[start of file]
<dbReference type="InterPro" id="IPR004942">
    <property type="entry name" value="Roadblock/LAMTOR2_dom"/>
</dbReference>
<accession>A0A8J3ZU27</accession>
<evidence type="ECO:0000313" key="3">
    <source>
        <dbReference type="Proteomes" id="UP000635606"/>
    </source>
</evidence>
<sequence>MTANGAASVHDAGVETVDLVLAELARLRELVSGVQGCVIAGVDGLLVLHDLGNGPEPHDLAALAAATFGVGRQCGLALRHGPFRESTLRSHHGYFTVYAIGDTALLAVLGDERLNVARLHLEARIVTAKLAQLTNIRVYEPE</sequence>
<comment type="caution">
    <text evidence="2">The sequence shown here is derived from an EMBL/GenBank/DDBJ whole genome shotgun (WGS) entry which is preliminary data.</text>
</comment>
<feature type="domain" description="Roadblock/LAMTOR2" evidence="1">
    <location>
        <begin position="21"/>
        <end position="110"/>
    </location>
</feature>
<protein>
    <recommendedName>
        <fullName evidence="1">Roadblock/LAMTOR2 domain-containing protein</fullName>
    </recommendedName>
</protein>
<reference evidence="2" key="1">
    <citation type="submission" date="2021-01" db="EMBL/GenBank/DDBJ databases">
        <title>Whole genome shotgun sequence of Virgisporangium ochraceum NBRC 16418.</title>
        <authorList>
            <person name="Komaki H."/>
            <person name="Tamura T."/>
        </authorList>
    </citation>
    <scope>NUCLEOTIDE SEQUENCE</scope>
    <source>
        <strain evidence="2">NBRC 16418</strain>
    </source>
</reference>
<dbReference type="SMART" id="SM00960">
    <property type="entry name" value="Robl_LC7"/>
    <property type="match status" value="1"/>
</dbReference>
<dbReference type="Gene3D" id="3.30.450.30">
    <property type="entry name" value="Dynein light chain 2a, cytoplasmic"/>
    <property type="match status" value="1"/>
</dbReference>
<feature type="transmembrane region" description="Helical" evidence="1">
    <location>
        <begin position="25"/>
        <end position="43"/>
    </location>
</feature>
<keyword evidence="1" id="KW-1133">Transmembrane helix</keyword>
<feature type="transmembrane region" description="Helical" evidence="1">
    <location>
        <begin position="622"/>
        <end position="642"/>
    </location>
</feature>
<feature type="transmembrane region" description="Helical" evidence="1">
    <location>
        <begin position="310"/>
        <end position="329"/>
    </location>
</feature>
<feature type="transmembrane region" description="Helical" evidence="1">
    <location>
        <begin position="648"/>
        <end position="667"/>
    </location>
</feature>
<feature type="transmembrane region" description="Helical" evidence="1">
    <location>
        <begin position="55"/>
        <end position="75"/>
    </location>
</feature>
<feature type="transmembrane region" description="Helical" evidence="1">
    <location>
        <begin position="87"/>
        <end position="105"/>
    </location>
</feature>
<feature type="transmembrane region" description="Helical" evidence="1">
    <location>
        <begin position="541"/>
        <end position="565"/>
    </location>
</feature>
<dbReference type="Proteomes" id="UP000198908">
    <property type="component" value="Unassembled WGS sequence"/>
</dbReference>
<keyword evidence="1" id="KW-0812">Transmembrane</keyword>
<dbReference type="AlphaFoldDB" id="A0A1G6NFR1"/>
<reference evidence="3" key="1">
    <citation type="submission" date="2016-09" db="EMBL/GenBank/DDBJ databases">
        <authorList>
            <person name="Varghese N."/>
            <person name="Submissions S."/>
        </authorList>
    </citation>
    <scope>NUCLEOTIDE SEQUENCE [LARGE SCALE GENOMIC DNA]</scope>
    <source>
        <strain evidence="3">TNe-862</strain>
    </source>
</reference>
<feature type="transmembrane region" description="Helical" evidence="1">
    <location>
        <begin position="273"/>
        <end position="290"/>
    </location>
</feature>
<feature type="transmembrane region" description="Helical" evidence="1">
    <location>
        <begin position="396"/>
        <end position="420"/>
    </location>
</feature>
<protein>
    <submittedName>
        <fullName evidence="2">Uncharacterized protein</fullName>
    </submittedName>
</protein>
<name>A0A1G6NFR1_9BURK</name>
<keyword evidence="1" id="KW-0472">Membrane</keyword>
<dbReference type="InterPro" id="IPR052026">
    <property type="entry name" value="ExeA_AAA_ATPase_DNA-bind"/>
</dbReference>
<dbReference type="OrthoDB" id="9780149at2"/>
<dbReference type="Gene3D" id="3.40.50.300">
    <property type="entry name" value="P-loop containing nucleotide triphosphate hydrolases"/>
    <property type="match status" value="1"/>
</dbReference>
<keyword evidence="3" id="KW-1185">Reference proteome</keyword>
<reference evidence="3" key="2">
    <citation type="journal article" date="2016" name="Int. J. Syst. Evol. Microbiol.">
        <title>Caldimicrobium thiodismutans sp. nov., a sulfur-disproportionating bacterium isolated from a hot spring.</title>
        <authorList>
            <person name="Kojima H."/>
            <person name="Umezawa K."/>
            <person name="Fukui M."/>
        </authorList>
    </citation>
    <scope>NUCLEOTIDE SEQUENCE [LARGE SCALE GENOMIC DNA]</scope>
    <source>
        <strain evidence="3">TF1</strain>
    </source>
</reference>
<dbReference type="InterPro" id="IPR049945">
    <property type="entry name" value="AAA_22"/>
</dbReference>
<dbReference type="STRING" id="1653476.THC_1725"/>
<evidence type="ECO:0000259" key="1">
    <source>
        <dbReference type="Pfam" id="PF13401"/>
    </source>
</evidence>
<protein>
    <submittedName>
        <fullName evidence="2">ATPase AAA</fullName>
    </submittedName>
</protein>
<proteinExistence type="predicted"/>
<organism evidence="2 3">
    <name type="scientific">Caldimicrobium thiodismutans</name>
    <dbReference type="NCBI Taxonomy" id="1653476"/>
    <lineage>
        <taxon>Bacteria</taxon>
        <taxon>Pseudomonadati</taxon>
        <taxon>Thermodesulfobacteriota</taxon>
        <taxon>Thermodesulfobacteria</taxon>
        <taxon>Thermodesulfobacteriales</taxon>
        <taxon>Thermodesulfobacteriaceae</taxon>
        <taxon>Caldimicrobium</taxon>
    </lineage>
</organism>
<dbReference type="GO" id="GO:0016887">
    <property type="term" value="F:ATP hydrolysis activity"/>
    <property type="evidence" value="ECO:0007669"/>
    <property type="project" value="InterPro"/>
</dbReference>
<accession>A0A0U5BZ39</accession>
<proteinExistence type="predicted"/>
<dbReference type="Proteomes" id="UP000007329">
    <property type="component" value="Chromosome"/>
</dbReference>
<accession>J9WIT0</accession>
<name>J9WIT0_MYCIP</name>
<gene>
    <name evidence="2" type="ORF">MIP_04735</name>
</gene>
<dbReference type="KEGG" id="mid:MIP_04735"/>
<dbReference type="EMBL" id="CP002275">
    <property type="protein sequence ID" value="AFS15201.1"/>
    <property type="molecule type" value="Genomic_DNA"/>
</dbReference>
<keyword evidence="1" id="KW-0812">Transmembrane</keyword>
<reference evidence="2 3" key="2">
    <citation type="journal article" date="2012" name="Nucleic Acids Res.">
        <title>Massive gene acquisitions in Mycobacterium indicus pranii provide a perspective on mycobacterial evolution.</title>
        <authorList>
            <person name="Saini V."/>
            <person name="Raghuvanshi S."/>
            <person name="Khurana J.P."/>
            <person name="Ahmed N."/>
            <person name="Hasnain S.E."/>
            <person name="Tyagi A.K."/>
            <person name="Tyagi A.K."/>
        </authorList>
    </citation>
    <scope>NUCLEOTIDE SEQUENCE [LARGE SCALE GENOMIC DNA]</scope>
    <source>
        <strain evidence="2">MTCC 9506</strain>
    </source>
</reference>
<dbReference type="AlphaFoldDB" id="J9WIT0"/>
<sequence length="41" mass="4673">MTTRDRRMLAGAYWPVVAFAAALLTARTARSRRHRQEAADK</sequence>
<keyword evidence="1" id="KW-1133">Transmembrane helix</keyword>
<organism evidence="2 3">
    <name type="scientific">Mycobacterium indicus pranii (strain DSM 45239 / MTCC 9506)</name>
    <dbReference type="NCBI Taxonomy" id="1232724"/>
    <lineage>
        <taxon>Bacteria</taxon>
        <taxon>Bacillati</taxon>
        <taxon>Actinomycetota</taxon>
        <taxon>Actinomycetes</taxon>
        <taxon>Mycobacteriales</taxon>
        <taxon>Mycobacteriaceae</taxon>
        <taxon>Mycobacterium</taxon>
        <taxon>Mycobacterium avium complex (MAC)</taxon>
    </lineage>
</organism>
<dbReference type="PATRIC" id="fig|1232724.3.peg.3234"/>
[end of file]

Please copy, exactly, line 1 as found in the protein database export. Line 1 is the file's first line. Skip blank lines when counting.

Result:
<dbReference type="InterPro" id="IPR004942">